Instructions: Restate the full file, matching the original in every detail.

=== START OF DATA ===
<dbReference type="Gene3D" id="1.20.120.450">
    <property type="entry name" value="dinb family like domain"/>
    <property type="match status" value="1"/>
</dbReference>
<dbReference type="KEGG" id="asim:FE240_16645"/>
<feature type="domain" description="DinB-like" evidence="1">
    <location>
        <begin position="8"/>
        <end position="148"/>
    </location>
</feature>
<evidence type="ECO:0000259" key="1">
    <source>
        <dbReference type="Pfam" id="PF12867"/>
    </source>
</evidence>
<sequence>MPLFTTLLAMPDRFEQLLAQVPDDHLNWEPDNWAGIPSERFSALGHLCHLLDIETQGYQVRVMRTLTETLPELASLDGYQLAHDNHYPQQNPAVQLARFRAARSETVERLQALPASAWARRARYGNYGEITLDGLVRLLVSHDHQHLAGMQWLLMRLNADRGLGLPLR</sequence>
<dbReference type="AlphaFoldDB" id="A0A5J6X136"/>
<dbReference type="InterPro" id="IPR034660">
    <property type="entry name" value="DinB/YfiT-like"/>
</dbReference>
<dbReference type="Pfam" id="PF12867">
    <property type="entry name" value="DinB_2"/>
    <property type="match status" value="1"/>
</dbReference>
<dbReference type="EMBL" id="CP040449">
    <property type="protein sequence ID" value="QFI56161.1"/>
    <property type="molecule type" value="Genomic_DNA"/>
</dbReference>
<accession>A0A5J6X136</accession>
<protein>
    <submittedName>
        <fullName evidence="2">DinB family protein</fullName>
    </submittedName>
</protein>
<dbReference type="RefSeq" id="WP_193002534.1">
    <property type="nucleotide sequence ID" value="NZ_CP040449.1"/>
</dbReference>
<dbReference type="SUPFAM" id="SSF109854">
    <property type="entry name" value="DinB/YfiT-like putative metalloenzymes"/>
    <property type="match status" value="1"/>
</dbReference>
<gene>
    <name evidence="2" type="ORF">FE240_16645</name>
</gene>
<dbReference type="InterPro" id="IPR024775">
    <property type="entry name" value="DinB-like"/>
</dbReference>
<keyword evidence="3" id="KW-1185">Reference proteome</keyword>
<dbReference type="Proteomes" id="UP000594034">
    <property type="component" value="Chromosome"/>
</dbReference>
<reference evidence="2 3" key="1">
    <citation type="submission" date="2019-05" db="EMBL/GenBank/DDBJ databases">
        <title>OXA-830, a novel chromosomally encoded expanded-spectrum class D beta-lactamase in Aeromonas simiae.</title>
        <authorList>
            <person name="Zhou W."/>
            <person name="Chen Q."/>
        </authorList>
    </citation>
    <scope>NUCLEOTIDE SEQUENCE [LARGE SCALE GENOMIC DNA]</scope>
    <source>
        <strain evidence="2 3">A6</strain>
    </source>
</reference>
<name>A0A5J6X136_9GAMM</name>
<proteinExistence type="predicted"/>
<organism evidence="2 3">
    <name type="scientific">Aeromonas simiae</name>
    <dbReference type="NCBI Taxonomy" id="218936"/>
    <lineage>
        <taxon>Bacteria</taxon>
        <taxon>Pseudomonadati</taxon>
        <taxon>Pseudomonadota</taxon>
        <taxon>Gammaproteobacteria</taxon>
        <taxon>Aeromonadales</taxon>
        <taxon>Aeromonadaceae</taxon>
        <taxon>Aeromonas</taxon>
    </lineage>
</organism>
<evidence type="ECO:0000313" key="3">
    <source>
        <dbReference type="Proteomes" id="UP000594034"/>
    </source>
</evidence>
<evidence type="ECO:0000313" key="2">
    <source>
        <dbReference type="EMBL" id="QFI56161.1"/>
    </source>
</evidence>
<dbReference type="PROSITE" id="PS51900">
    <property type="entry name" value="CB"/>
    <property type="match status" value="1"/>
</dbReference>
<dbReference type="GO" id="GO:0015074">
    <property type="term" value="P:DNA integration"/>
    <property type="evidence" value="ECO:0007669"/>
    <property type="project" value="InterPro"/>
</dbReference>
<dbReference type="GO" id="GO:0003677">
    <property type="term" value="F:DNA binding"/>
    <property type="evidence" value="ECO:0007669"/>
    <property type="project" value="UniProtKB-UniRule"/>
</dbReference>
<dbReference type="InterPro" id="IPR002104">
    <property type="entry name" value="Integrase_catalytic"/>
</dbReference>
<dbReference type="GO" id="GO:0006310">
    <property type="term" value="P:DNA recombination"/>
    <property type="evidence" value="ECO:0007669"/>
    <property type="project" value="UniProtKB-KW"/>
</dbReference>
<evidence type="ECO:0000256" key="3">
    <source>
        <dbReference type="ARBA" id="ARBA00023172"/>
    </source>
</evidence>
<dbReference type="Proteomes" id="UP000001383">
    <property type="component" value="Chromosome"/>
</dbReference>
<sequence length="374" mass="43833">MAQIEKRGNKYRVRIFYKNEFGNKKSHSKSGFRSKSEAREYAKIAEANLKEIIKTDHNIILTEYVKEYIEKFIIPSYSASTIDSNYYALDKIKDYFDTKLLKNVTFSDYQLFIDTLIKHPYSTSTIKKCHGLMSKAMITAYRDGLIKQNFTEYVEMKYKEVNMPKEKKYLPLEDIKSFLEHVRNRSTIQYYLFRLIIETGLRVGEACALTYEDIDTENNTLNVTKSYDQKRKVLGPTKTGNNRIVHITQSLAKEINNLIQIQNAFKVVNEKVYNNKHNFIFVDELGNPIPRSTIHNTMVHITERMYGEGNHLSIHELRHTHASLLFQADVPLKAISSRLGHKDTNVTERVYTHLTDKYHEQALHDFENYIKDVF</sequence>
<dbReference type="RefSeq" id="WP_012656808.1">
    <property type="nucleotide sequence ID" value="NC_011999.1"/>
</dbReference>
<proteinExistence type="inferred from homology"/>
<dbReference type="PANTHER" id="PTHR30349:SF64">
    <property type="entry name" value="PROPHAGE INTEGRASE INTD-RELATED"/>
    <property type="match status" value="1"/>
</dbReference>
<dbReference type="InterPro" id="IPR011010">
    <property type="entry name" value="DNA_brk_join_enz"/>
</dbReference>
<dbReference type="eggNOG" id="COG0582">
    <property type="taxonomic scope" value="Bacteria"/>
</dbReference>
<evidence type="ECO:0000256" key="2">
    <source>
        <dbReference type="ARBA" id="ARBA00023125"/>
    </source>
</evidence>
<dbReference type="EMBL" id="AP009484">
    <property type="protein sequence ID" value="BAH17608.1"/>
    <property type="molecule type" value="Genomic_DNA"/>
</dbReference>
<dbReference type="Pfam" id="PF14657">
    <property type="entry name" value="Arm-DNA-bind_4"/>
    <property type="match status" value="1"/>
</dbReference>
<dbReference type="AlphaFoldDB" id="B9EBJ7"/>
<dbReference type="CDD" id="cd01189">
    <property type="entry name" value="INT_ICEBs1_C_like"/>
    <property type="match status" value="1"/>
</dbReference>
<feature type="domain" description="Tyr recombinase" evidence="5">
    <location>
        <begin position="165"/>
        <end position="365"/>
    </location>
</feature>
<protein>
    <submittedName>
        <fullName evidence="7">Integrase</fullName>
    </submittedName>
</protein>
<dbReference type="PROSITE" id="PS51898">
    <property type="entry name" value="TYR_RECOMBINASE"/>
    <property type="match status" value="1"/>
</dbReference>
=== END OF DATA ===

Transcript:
<dbReference type="Gene3D" id="1.20.120.450">
    <property type="entry name" value="dinb family like domain"/>
    <property type="match status" value="1"/>
</dbReference>
<dbReference type="KEGG" id="asim:FE240_16645"/>
<feature type="domain" description="DinB-like" evidence="1">
    <location>
        <begin position="8"/>
        <end position="148"/>
    </location>
</feature>
<evidence type="ECO:0000259" key="1">
    <source>
        <dbReference type="Pfam" id="PF12867"/>
    </source>
</evidence>
<sequence>MPLFTTLLAMPDRFEQLLAQVPDDHLNWEPDNWAGIPSERFSALGHLCHLLDIETQGYQVRVMRTLTETLPELASLDGYQLAHDNHYPQQNPAVQLARFRAARSETVERLQALPASAWARRARYGNYGEITLDGLVRLLVSHDHQHLAGMQWLLMRLNADRGLGLPLR</sequence>
<dbReference type="AlphaFoldDB" id="A0A5J6X136"/>
<dbReference type="InterPro" id="IPR034660">
    <property type="entry name" value="DinB/YfiT-like"/>
</dbReference>
<dbReference type="Pfam" id="PF12867">
    <property type="entry name" value="DinB_2"/>
    <property type="match status" value="1"/>
</dbReference>
<dbReference type="EMBL" id="CP040449">
    <property type="protein sequence ID" value="QFI56161.1"/>
    <property type="molecule type" value="Genomic_DNA"/>
</dbReference>
<accession>A0A5J6X136</accession>
<protein>
    <submittedName>
        <fullName evidence="2">DinB family protein</fullName>
    </submittedName>
</protein>
<dbReference type="RefSeq" id="WP_193002534.1">
    <property type="nucleotide sequence ID" value="NZ_CP040449.1"/>
</dbReference>
<dbReference type="SUPFAM" id="SSF109854">
    <property type="entry name" value="DinB/YfiT-like putative metalloenzymes"/>
    <property type="match status" value="1"/>
</dbReference>
<gene>
    <name evidence="2" type="ORF">FE240_16645</name>
</gene>
<dbReference type="InterPro" id="IPR024775">
    <property type="entry name" value="DinB-like"/>
</dbReference>
<keyword evidence="3" id="KW-1185">Reference proteome</keyword>
<dbReference type="Proteomes" id="UP000594034">
    <property type="component" value="Chromosome"/>
</dbReference>
<reference evidence="2 3" key="1">
    <citation type="submission" date="2019-05" db="EMBL/GenBank/DDBJ databases">
        <title>OXA-830, a novel chromosomally encoded expanded-spectrum class D beta-lactamase in Aeromonas simiae.</title>
        <authorList>
            <person name="Zhou W."/>
            <person name="Chen Q."/>
        </authorList>
    </citation>
    <scope>NUCLEOTIDE SEQUENCE [LARGE SCALE GENOMIC DNA]</scope>
    <source>
        <strain evidence="2 3">A6</strain>
    </source>
</reference>
<name>A0A5J6X136_9GAMM</name>
<proteinExistence type="predicted"/>
<organism evidence="2 3">
    <name type="scientific">Aeromonas simiae</name>
    <dbReference type="NCBI Taxonomy" id="218936"/>
    <lineage>
        <taxon>Bacteria</taxon>
        <taxon>Pseudomonadati</taxon>
        <taxon>Pseudomonadota</taxon>
        <taxon>Gammaproteobacteria</taxon>
        <taxon>Aeromonadales</taxon>
        <taxon>Aeromonadaceae</taxon>
        <taxon>Aeromonas</taxon>
    </lineage>
</organism>
<evidence type="ECO:0000313" key="3">
    <source>
        <dbReference type="Proteomes" id="UP000594034"/>
    </source>
</evidence>
<evidence type="ECO:0000313" key="2">
    <source>
        <dbReference type="EMBL" id="QFI56161.1"/>
    </source>
</evidence>
<dbReference type="PROSITE" id="PS51900">
    <property type="entry name" value="CB"/>
    <property type="match status" value="1"/>
</dbReference>
<dbReference type="GO" id="GO:0015074">
    <property type="term" value="P:DNA integration"/>
    <property type="evidence" value="ECO:0007669"/>
    <property type="project" value="InterPro"/>
</dbReference>
<dbReference type="GO" id="GO:0003677">
    <property type="term" value="F:DNA binding"/>
    <property type="evidence" value="ECO:0007669"/>
    <property type="project" value="UniProtKB-UniRule"/>
</dbReference>
<dbReference type="InterPro" id="IPR002104">
    <property type="entry name" value="Integrase_catalytic"/>
</dbReference>
<dbReference type="GO" id="GO:0006310">
    <property type="term" value="P:DNA recombination"/>
    <property type="evidence" value="ECO:0007669"/>
    <property type="project" value="UniProtKB-KW"/>
</dbReference>
<evidence type="ECO:0000256" key="3">
    <source>
        <dbReference type="ARBA" id="ARBA00023172"/>
    </source>
</evidence>
<dbReference type="Proteomes" id="UP000001383">
    <property type="component" value="Chromosome"/>
</dbReference>
<sequence length="374" mass="43833">MAQIEKRGNKYRVRIFYKNEFGNKKSHSKSGFRSKSEAREYAKIAEANLKEIIKTDHNIILTEYVKEYIEKFIIPSYSASTIDSNYYALDKIKDYFDTKLLKNVTFSDYQLFIDTLIKHPYSTSTIKKCHGLMSKAMITAYRDGLIKQNFTEYVEMKYKEVNMPKEKKYLPLEDIKSFLEHVRNRSTIQYYLFRLIIETGLRVGEACALTYEDIDTENNTLNVTKSYDQKRKVLGPTKTGNNRIVHITQSLAKEINNLIQIQNAFKVVNEKVYNNKHNFIFVDELGNPIPRSTIHNTMVHITERMYGEGNHLSIHELRHTHASLLFQADVPLKAISSRLGHKDTNVTERVYTHLTDKYHEQALHDFENYIKDVF</sequence>
<dbReference type="RefSeq" id="WP_012656808.1">
    <property type="nucleotide sequence ID" value="NC_011999.1"/>
</dbReference>
<proteinExistence type="inferred from homology"/>
<dbReference type="PANTHER" id="PTHR30349:SF64">
    <property type="entry name" value="PROPHAGE INTEGRASE INTD-RELATED"/>
    <property type="match status" value="1"/>
</dbReference>
<dbReference type="InterPro" id="IPR011010">
    <property type="entry name" value="DNA_brk_join_enz"/>
</dbReference>
<dbReference type="eggNOG" id="COG0582">
    <property type="taxonomic scope" value="Bacteria"/>
</dbReference>
<evidence type="ECO:0000256" key="2">
    <source>
        <dbReference type="ARBA" id="ARBA00023125"/>
    </source>
</evidence>
<dbReference type="EMBL" id="AP009484">
    <property type="protein sequence ID" value="BAH17608.1"/>
    <property type="molecule type" value="Genomic_DNA"/>
</dbReference>
<dbReference type="Pfam" id="PF14657">
    <property type="entry name" value="Arm-DNA-bind_4"/>
    <property type="match status" value="1"/>
</dbReference>
<dbReference type="AlphaFoldDB" id="B9EBJ7"/>
<dbReference type="CDD" id="cd01189">
    <property type="entry name" value="INT_ICEBs1_C_like"/>
    <property type="match status" value="1"/>
</dbReference>
<feature type="domain" description="Tyr recombinase" evidence="5">
    <location>
        <begin position="165"/>
        <end position="365"/>
    </location>
</feature>
<protein>
    <submittedName>
        <fullName evidence="7">Integrase</fullName>
    </submittedName>
</protein>
<dbReference type="PROSITE" id="PS51898">
    <property type="entry name" value="TYR_RECOMBINASE"/>
    <property type="match status" value="1"/>
</dbReference>